This type of thing went on a for a day or two: Archie staring sightlessly at a spot on the far wall, stirring only to scratch himself, neck the gin or spit between his knees. And then I would pass him on the stairs, and he would rouse himself to say something fatherly or philosophical, like ‘Ten percent off at Bunnings today,’ if he had been listening to the radio, or ‘Never let them tell you that drink isn’t the answer…’ and other gems of cowpoke wisdom.
Perhaps the strangest thing that happened to Archie in the depths of his alcoholic fog was that pieces of his Classical education came back to him. He would wave at me two-fingered from the stone patio and mumble something that sounded like Dum Spiro Spero (While I breathe there is hope). But when he was sober he’d say, ‘What in hell. What do you mean Latin. I’m not a wop.’
On the third day he began to take the house apart. He gathered up everything that Nancy had left behind: odd socks and stockings, a mangled packet of Menthols, some violent smelling nail varnish to stop her biting her nails, her toothbrush, a bottle of Alka Seltzer, and a plastic bubble pipe she’d once hidden behind the CD stacks in a moment of festive whimsy, and tossed them in the fire. Then he extracted all of the Nancy Sinatra records from the collection (Boots, How Does That Grab You? Nancy in London, Woman, and For My Dad) and hurled them one by one from the top storey window into the algae-green faux lagoon far below. The last I heard of Nancy in London was a faint gurgle-plink, like frog spawn bursting.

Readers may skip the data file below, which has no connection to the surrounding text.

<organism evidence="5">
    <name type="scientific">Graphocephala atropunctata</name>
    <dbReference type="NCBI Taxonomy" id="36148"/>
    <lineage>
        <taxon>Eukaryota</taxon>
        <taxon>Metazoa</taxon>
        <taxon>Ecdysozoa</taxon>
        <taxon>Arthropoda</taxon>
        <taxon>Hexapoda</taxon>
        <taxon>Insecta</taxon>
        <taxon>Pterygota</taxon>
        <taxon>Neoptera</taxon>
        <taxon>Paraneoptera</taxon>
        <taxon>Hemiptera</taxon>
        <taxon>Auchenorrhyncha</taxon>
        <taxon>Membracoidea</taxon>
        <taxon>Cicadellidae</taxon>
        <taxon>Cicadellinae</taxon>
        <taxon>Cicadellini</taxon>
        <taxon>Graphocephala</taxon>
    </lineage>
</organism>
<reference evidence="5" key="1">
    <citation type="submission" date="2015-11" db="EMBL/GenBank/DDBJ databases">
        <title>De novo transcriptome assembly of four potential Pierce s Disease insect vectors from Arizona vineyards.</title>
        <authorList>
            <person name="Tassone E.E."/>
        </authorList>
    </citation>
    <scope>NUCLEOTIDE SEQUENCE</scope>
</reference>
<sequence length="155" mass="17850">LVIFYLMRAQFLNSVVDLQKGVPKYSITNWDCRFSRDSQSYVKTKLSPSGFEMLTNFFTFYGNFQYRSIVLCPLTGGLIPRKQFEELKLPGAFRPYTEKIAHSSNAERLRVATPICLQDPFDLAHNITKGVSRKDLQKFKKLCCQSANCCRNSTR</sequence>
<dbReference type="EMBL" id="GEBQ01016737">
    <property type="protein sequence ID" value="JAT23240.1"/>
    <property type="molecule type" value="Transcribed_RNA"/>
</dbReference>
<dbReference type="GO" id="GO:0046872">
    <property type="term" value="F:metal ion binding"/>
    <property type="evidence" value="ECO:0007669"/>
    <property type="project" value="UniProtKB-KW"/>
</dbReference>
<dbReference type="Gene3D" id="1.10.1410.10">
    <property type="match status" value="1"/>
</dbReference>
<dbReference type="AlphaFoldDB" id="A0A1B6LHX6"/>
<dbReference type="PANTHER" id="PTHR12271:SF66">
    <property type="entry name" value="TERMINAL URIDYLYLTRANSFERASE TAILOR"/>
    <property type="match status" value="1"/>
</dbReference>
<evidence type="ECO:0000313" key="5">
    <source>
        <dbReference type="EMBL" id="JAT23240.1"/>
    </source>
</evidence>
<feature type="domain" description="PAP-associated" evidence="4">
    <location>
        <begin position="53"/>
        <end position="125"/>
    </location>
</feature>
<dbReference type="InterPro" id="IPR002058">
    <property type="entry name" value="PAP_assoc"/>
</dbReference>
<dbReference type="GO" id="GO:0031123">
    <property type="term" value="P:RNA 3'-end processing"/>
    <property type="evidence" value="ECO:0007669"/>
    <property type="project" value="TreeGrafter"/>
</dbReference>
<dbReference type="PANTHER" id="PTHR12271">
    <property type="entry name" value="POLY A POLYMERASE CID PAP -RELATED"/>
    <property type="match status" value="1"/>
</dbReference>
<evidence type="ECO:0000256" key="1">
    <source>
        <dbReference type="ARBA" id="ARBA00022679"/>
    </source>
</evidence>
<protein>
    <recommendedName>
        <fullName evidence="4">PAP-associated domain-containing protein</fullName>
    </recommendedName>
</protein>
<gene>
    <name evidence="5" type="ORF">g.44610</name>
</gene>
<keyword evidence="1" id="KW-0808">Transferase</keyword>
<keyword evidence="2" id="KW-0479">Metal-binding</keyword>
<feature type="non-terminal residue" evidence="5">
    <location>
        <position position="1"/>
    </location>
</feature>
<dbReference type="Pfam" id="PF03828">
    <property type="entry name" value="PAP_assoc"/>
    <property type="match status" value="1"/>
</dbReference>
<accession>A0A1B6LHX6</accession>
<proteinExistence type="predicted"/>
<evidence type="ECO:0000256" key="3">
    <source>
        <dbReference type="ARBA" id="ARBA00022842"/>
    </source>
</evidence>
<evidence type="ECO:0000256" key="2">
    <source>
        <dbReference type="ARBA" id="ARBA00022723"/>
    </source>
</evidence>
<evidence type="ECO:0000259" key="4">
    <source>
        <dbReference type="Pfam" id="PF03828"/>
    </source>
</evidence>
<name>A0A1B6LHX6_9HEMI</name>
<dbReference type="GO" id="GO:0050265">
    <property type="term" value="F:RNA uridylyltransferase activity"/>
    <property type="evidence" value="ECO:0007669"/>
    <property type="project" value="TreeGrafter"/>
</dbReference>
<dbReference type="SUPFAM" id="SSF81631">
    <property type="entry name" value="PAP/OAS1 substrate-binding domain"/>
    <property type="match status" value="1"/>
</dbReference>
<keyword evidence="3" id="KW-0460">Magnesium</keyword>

Then Archie started on anything Nancy may have touched: a vodka glass which bore a trace of lipstick, a cushion where she had once left a long golden hair, the coffee table on which she once grazed her beautiful thigh, all smashed on the faux jagged rocks. (The whole time he was weeping like a woman, saying ‘Nancy, oh Nancy, Nancy…’)
Finally he took the poker and started hacking stones out of the fireplace, since Nancy had once fondly run her nail-bitten fingers over them to clear out the cobwebs. It was at this point I began to worry I might soon receive an alarmed letter from the Mies Van der Rohe Preservation Society and had to step in.
‘Dum spiro spero, pop,’ I said.
But he said, ‘Credula est spes improba,’ with great dignity. (‘He that lives on hope will die fasting’, which is the Shitsville family motto.)
Continued next post: I’m longing to linger til dawn, dear / Just saying this